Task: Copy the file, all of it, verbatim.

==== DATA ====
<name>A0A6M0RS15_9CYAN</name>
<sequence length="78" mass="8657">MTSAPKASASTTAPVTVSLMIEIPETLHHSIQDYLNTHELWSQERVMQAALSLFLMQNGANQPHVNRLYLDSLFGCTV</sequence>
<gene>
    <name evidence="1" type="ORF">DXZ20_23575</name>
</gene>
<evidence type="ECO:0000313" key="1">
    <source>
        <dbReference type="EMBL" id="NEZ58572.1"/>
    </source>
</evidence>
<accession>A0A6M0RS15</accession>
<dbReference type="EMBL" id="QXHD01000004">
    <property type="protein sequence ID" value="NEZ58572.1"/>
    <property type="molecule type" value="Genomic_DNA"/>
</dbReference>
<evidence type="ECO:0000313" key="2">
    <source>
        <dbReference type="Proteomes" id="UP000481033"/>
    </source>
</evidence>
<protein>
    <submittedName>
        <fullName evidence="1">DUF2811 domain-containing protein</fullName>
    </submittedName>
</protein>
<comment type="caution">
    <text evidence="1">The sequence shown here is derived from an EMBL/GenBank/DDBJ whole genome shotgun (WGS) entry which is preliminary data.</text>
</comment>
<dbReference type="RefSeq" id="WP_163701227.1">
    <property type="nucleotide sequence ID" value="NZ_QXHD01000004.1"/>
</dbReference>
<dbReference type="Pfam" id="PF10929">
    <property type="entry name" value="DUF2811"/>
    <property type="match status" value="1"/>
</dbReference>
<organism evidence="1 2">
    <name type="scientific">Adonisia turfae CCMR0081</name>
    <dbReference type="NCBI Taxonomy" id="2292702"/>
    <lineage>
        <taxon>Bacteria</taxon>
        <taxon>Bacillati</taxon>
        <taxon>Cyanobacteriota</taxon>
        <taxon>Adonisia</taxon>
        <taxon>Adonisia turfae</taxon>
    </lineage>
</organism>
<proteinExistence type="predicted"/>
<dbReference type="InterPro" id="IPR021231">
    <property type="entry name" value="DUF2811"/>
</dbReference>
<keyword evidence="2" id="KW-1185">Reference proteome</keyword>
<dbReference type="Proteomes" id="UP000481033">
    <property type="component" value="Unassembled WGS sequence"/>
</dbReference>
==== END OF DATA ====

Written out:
<name>A0A6M0RS15_9CYAN</name>
<sequence length="78" mass="8657">MTSAPKASASTTAPVTVSLMIEIPETLHHSIQDYLNTHELWSQERVMQAALSLFLMQNGANQPHVNRLYLDSLFGCTV</sequence>
<gene>
    <name evidence="1" type="ORF">DXZ20_23575</name>
</gene>
<evidence type="ECO:0000313" key="1">
    <source>
        <dbReference type="EMBL" id="NEZ58572.1"/>
    </source>
</evidence>
<accession>A0A6M0RS15</accession>
<dbReference type="EMBL" id="QXHD01000004">
    <property type="protein sequence ID" value="NEZ58572.1"/>
    <property type="molecule type" value="Genomic_DNA"/>
</dbReference>
<evidence type="ECO:0000313" key="2">
    <source>
        <dbReference type="Proteomes" id="UP000481033"/>
    </source>
</evidence>
<protein>
    <submittedName>
        <fullName evidence="1">DUF2811 domain-containing protein</fullName>
    </submittedName>
</protein>
<comment type="caution">
    <text evidence="1">The sequence shown here is derived from an EMBL/GenBank/DDBJ whole genome shotgun (WGS) entry which is preliminary data.</text>
</comment>
<dbReference type="RefSeq" id="WP_163701227.1">
    <property type="nucleotide sequence ID" value="NZ_QXHD01000004.1"/>
</dbReference>
<dbReference type="Pfam" id="PF10929">
    <property type="entry name" value="DUF2811"/>
    <property type="match status" value="1"/>
</dbReference>
<organism evidence="1 2">
    <name type="scientific">Adonisia turfae CCMR0081</name>
    <dbReference type="NCBI Taxonomy" id="2292702"/>
    <lineage>
        <taxon>Bacteria</taxon>
        <taxon>Bacillati</taxon>
        <taxon>Cyanobacteriota</taxon>
        <taxon>Adonisia</taxon>
        <taxon>Adonisia turfae</taxon>
    </lineage>
</organism>
<proteinExistence type="predicted"/>
<dbReference type="InterPro" id="IPR021231">
    <property type="entry name" value="DUF2811"/>
</dbReference>
<keyword evidence="2" id="KW-1185">Reference proteome</keyword>
<dbReference type="Proteomes" id="UP000481033">
    <property type="component" value="Unassembled WGS sequence"/>
</dbReference>